U.S. would accept modest change on birth-control mandate — warily
on Apr 12, 2016 at 7:20 pm
The Obama administration told the Supreme Court on Tuesday evening that it mostly wants to keep the Affordable Care Act birth-control mandate as is, but signaled that it would reluctantly accept a modest change — even while arguing that it is not clear whether doing so would avoid ongoing court battles. The religious non-profits challenging the mandate in the combined cases of Zubik v. Burwell also were due to file their reaction to the Court’s idea on possible changes in the current mandate rules, but their brief is not yet available.
The government brief, responding to the Court’s unusual March 29 order seeking both sides’ reaction to the Court’s own potential compromise, kept its argument close to what it has been all along. It contended that the changes it has previously made in the birth-control regulations provide religious non-profits with the assurance they need that they would not be involved in providing access to contraceptives for their employees. Its brief thus opened with the point that no change should have to be made, to satisfy the demands of the non-profits, under the Religious Freedom Restoration Act.
The present approach, the government filing said, “could be modified to operate in the manner described in the Court’s only — but only at a real cost to its effective implementation.” Requiring even a religious employer to write out its religious objection to contraceptives, it said, is a “minimally intrusive process.” The non-profits involved in the case have never suggested something like the Court’s proposal, the filing added.
Even so, it went on to say, “if the Court determines that the existing process for invoking the accommodation must be modified in some respect in light of [the non-profits’] religious objections, it should make clear that the government may continue to require the relevant insurers to provide separate contraceptive coverage to [the non-profits’] employees” under other provisions in current regulations.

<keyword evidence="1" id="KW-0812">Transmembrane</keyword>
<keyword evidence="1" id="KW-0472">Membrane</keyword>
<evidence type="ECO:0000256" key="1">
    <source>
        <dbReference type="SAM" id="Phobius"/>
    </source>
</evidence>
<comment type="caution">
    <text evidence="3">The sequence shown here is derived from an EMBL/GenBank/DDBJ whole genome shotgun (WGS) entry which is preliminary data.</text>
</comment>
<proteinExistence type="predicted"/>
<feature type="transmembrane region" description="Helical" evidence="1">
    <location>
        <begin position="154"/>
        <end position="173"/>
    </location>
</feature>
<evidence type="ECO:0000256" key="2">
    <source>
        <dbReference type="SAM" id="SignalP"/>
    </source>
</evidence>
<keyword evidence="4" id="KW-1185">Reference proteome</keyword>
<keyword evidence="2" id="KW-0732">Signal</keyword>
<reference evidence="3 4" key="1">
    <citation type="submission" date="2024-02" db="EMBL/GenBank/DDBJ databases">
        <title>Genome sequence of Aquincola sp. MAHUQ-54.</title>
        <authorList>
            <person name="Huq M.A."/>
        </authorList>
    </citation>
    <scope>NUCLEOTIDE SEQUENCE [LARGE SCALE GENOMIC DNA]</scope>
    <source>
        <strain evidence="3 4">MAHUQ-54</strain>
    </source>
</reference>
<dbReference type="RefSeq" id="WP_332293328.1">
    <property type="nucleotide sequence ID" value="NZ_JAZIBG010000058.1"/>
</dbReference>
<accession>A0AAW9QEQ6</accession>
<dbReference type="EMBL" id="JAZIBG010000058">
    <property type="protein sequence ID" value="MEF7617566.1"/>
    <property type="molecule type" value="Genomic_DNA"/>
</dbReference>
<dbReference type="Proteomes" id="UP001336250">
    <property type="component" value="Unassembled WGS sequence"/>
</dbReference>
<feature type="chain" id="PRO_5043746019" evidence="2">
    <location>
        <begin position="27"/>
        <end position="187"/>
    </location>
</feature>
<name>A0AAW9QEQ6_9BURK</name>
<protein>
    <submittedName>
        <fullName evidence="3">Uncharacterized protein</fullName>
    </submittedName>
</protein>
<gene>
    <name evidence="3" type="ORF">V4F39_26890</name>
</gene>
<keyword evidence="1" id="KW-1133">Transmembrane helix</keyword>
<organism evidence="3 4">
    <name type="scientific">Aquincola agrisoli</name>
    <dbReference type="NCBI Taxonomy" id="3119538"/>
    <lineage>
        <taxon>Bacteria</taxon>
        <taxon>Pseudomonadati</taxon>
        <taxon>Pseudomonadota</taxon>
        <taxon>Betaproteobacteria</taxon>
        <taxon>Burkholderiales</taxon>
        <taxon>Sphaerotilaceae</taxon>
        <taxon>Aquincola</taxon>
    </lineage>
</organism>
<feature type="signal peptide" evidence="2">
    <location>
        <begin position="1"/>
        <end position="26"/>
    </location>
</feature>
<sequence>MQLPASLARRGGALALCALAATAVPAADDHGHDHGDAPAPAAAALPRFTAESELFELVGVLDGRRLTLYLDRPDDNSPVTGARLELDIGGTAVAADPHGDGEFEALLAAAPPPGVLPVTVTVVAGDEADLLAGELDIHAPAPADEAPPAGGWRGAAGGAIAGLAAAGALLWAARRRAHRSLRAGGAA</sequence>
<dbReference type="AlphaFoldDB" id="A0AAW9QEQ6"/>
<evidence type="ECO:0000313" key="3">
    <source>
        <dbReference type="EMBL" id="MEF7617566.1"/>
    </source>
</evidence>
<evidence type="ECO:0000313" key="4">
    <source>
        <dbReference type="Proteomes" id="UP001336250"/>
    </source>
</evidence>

But it then immediately cautioned the Court that “a decision requiring a modification to the accommodation, while leaving open the possibility that even the arrangement as so modified might itself be deemed insufficient, would lead to years of additional litigation, during which tens of thousands of women would likely continue to be denied the coverage to which they are legally entitled.”
Later in the brief, it discussed further the possible modification that the Court had suggested. If the Court concludes that the non-profits should not have to submit any writing of any kind to make known their religious objections to contraceptives under the ACA, “it should hold unenforceable those portions of the regulations that require an employer to provide written notice to HHS or self-certification to its insurer, and to maintain a copy of the notice or self-certification on its records.”
RFRA, it added, should be interpreted to allow the government to require the non-profits’ insurance companies to provide the separate coverage for contraceptives for their employees “and their beneficiaries” under the existing ACA regulations on opting out by religious non-profits.
The government brief strongly urged the Court to move forward to decide the non-profits’ claims under RFRA, suggesting that the position the non-profit institutions have been taking “over many years” would still be raised against even the change the Court’s order had appeared to recommend.
Even if those institutions specifically involved in the seven cases now before the Court were to accept the Court’s new suggestion, the federal government said, many others in that category under the ACA may be likely to continue to raise the RFRA objections. “A decision that held the present accommodation inadequate in some respect without fully solving the RFRA challenges [that the non-profits now before the Court] have presented would thus inevitably lead to uncertainty and continued litigation in the lower courts.”
[Disclosure: Goldstein & Russell, P.C., whose attorneys contribute to this blog in various capacities, is among the counsel on an amicus brief by the Scholars of Religious Liberty, Sarah Barringer Gordon, et al., in support of the respondents in this case. The author of this post, however, is not affiliated with the firm.]